On the very next day after my final year exams, my father plonked me in our auditor’s office and asked me to work there for a year. He wanted me to gather knowledge and experience of working as a junior before I joined our family business. While at it, I also pursued my Diploma in Administrative Management 1995, which I was quite keen to do.

After finishing my course, I joined my family business, initially managing stock records, handling dealer channel, assisting father in book-keeping, etc.

Ding dong! The doorbell rings for real this time. I call out “who is it”. “Main hun madam”, shouts back my daily help. I feel my way to the main door, to let her in.  You see, my eyesight had been affected by cataract when I was four years old. I underwent several surgeries for removal of cataract but lost my one eye at age 10. To make things just a bit more interesting, I had a retinal detachment in my working eye when I was 13 and 15(the year of the dreaded board exams!). I learnt from my doctor told that one out of thousand children born with a cataract, get the recurrent retinal problem…there you go! One in a thousand again!

I had to get the examiner to read the question paper while I blindly (literally) scribbled the answers on the paper, only using my senses to guide me to write in a straight line. Heck, I even drew a circle for my geometry exam, all by myself! In my world, people were just blobs of color..there would be a blue blob, a yellow blob and so on. I would ask my friends which colour clothes they planned to wear the next day. I would smile at all the colour blobs that appeared the next day in pre-planned colours. That made me a rather popular kid in college – everyone thought I was rather smiley and friendly. Well – at least there are the good side effects!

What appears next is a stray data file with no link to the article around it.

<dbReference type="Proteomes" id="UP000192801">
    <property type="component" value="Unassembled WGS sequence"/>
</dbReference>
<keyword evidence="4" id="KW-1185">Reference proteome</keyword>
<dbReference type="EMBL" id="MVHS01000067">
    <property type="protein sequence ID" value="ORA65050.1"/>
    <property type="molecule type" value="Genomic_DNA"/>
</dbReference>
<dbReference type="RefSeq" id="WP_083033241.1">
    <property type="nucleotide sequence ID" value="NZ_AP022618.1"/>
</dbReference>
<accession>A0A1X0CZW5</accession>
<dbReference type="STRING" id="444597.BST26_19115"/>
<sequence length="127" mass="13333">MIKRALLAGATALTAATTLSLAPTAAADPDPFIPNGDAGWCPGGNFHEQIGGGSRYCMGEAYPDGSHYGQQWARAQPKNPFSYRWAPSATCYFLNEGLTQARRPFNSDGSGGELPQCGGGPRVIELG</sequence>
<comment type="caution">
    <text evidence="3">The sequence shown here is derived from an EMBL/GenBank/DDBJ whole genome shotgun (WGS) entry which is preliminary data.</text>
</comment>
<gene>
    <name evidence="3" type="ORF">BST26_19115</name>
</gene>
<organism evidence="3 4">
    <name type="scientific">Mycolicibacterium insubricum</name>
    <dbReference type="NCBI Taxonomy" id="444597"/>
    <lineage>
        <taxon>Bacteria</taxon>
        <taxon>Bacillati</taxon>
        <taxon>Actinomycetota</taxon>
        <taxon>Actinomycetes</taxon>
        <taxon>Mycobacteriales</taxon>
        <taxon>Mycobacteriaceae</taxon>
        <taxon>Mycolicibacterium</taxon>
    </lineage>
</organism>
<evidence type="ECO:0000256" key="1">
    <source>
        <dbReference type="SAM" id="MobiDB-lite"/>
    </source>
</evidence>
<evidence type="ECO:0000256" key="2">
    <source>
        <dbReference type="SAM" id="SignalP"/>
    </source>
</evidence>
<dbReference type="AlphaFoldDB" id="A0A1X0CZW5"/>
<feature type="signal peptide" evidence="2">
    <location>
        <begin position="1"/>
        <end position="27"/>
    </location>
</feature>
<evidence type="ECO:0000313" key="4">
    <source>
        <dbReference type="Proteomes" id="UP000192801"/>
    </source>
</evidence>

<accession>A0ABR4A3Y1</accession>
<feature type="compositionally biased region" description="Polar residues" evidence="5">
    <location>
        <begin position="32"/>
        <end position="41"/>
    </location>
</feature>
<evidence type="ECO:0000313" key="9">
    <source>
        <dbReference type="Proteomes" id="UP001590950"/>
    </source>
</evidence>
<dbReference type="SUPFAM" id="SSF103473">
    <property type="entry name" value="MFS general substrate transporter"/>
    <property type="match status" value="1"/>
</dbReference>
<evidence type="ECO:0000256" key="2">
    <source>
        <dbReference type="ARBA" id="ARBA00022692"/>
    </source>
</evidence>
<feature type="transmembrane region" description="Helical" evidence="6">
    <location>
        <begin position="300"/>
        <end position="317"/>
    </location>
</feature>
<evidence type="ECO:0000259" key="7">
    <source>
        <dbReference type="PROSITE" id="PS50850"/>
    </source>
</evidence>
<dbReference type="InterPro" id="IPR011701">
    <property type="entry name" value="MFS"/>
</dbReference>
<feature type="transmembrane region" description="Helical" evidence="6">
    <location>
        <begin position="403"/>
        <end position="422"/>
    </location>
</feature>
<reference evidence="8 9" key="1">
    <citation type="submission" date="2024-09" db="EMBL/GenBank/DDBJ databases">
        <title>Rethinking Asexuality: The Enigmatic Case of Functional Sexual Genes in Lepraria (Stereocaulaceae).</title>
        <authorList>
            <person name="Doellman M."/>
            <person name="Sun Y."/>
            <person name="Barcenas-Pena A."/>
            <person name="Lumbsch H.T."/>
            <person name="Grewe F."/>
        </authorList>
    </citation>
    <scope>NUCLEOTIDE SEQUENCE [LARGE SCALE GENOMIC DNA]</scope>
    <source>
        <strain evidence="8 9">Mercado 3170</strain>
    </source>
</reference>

At 24, I underwent three surgeries in a row to save my existing eyesight. But life had decided just to throw its curveballs at me, and I lost my sight completely! It was a rather big blow to me. Getting a simple glass of water felt like climbing Mt. Everest (of course, with the add-on cutlery breakage costs). I underwent a rehabilitation course and learnt skills to adjust to my new world without even blobs! The rehabilitation course also, for some reason, taught trade skills that did not match my career aspirations. I was also made to do pretty demeaning things, like being asked to queue up for a vada pav or a packet of biscuits at the blind homes.

It was during this that I learnt about The Hadley School for the Blind in the USA. They had exclusive correspondence courses for the blind. I enrolled in a course called “Independent living for newly blind”. Here I learned many tips and tricks to live independently and simple things like being organised, keeping things in for quick and easy access. Another course “What is computer” from the same school helped me to nurture my interest in technology further. Here, I learnt about various assistive aids for blind to access the computer, like braille key tops, screen reading software or text to speech software/hardware and much more. After obtaining this information, the sky was the limit.